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Pirate Action Groups?

March 23, 2010
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The Royal Netherlands Navy frigate HNLMS Tromp (F803).

PAG-pirate actions groups is apparently the official title for the modern buccaneers preying on commercial shipping in the Gulf of Aden and surrounding waters. Here is the story from EU NAVFOR Somalia:

The success of EU NAVFOR and other international patrols close to the coast of Somalia has forced the pirates to move further out to sea. Demonstrating the flexibility and reach of naval forces, TROMP has responded by moving into new operating areas. Last week’operations, with five pirate action groups (PAGs) disrupted, have shown the success of this strategy.

That just fascinates me to no end that we now have acronyms for these part-time fisherman now turned terror of the sealanes! Thank goodness for the EU, but I fear they are in over their heads with too few ships and binding constrictions about what to do with the pirates:

TROMP’s impressive haul includes the destruction of several mother ships and skiffs, small boats used by pirates, as well as the confiscation of weapons and ammunition and the gathering of intelligence. A total of thirty one suspects were detained before being released with sufficient fuel and water to reach safety.

Much like we defeated the German U-boat crews in WW 2, catch and release. Oh, wait…

8 Comments leave one →
  1. Mike Burleson permalink*
    March 24, 2010 5:27 pm

    “Mike, you baited me”

    I took a chance you were still out there. Thanks so much for the expert advice!

  2. March 24, 2010 4:06 pm

    Mike, you baited me.

    Sloops, schooners and brigs along with pirogues in the Gulf of Mexico were the go to vessels for just about every self-respecting buccaneer, pirate and privateer from Michel de Grammont to Jean Laffite.

    The exceptions of the Golden Age, Edward Teach’s Queen Anne’s Revenge for instance, were just that: exceptions. Three mast frigates are slow by comparison and their deep drafts make them impossible to hide in shallow cays and inlets.

    But then if you’re Blackbeard, you don’t really need to hide…

  3. Matt permalink
    March 23, 2010 7:26 pm

    Ultimately, I think it’ll be land-based air patrols (P-3s and UASs) and not surface vessels that will give us the edge against maritime piracy. Ships and helos are great for going in for the kill, but they can’t cover nearly enough water.

  4. Mike Burleson permalink*
    March 23, 2010 6:00 pm

    I think almost everyone on the planet knows a little English. TV, music, videos, video games, are international ambassadors, for better or worse.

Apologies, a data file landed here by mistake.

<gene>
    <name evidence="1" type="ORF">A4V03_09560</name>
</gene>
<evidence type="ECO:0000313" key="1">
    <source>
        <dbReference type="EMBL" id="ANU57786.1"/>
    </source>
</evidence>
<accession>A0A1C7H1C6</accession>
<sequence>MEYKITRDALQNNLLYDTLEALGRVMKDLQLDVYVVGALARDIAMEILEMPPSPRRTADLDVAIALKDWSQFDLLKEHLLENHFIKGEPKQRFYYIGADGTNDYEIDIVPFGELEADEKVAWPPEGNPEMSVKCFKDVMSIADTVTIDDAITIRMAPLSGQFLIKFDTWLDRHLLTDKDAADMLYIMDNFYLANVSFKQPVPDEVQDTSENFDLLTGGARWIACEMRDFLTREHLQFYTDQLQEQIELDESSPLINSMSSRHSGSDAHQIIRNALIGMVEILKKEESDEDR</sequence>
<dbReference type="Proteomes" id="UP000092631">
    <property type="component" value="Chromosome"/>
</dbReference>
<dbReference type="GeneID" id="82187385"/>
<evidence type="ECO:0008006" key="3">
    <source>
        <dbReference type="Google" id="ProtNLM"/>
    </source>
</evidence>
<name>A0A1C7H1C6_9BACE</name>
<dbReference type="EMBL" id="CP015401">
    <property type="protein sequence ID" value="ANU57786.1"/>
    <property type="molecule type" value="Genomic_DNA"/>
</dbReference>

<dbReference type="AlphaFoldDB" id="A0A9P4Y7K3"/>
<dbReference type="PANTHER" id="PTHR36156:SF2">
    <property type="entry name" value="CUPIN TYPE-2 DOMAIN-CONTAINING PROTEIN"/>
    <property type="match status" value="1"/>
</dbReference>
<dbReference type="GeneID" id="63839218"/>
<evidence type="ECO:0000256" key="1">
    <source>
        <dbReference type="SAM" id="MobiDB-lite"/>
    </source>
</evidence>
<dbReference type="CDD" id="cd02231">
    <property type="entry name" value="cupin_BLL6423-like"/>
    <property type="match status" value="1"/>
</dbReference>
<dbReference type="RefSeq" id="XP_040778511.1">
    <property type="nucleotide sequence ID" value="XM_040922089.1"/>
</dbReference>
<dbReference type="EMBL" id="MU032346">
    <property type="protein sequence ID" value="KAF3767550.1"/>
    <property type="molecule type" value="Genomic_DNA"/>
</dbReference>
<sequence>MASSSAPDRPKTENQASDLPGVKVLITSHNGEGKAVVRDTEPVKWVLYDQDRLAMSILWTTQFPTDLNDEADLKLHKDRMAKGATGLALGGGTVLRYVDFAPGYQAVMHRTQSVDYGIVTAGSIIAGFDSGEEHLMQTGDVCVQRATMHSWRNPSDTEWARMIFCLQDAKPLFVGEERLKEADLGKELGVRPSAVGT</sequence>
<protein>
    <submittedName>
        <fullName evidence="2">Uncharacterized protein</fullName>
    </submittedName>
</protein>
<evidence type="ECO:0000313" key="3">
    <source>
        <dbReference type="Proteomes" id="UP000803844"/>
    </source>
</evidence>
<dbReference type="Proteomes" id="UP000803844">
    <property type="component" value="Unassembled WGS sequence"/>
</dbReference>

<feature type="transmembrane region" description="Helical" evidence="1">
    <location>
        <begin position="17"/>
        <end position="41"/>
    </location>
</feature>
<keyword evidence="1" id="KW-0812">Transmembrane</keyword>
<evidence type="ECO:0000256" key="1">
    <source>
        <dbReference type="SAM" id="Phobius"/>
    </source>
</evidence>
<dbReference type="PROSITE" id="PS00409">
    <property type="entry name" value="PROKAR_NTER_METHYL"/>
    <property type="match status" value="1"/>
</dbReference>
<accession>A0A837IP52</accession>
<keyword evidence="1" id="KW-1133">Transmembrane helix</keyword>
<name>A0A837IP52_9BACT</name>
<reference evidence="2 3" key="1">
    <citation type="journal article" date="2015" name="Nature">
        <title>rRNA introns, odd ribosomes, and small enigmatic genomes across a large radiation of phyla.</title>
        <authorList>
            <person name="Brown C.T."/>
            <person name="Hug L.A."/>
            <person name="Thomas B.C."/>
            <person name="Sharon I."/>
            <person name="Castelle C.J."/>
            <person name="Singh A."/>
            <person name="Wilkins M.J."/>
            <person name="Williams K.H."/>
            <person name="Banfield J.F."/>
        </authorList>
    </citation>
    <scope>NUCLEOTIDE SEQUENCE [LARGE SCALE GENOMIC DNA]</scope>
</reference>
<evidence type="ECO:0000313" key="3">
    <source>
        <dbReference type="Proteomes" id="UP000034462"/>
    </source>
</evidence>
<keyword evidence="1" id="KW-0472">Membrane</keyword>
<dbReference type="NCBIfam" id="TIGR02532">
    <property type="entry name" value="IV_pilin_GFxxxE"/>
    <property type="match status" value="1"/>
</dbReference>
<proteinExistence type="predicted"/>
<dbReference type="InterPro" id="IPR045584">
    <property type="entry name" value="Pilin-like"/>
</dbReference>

“Skiffs and whalers”-a big difference from the giant 3 masted brigs the Pirates sailed in the movies. I understand the main vessel during the Golden Age of Piracy were tiny coastal craft. Our new friend Pauline might have more info on this subject!

  5. Hudson permalink
    March 23, 2010 2:38 pm

    D.E.R.,

    I did the Wiki on Somali language too and shortened it to Arabic, which as you have pointed out, is technically incorrect.

    papa legba,

    The cell phone negotiators would almost certainly be able to communicate to a limited extent in English, and may well be multi-lingual. The little guy in the skiff has probably rehearsed his surrender routine honed from survivors of previous captures.

  6. papa legba permalink
    March 23, 2010 2:19 pm

    Somalia is a grimly fascinating place. The pirates actually employ a surprising array of specialists– accountants, traders, diplomats, and that’s not considering the navigators and other seamen that even the basest armed thugs need to operate out of sight of shore. The major havens are served by ad hoc cellphone networks that apparently have the cheapest international rates in the world.

  7. D. E. Reddick permalink
    March 23, 2010 1:31 pm

    Hudson,

    Somali is a member of the East Cushitic branch of the Afro-Asiatic language family. Arabic, on the other hand, is a Semitic language. But, Somali was written for centuries in Arabic script. Now, a Latin alphabet is the dominant form of written Standard Somali (there are several dialects and closely related languages).

    These PAGs appear to have a near standard composition of one 10 meter motherboat / whaler and two 7 meter skiffs manned by ten to twelve pirates (sometimes more). Leaving two members aboard the mothership then allows the two skiffs to each typically carry four or five pirates. Or, that’s my impression from all of the reports that I’ve read.

  8. Hudson permalink
    March 23, 2010 1:09 pm

    I wonder what the lingua franca of the pirate-naval powers exchanges is. Somali is a variant of Arabic. Do all the navies speak some English? Have Arabic interpreters? Do the Somalis know some English?

    Or is it more a matter of grunts and hand signals, and pointing the machine gun this way or that? If so, how do the navies express complex thoughts to their captives like “Sorry, but you won’t be returning home for dinner?”

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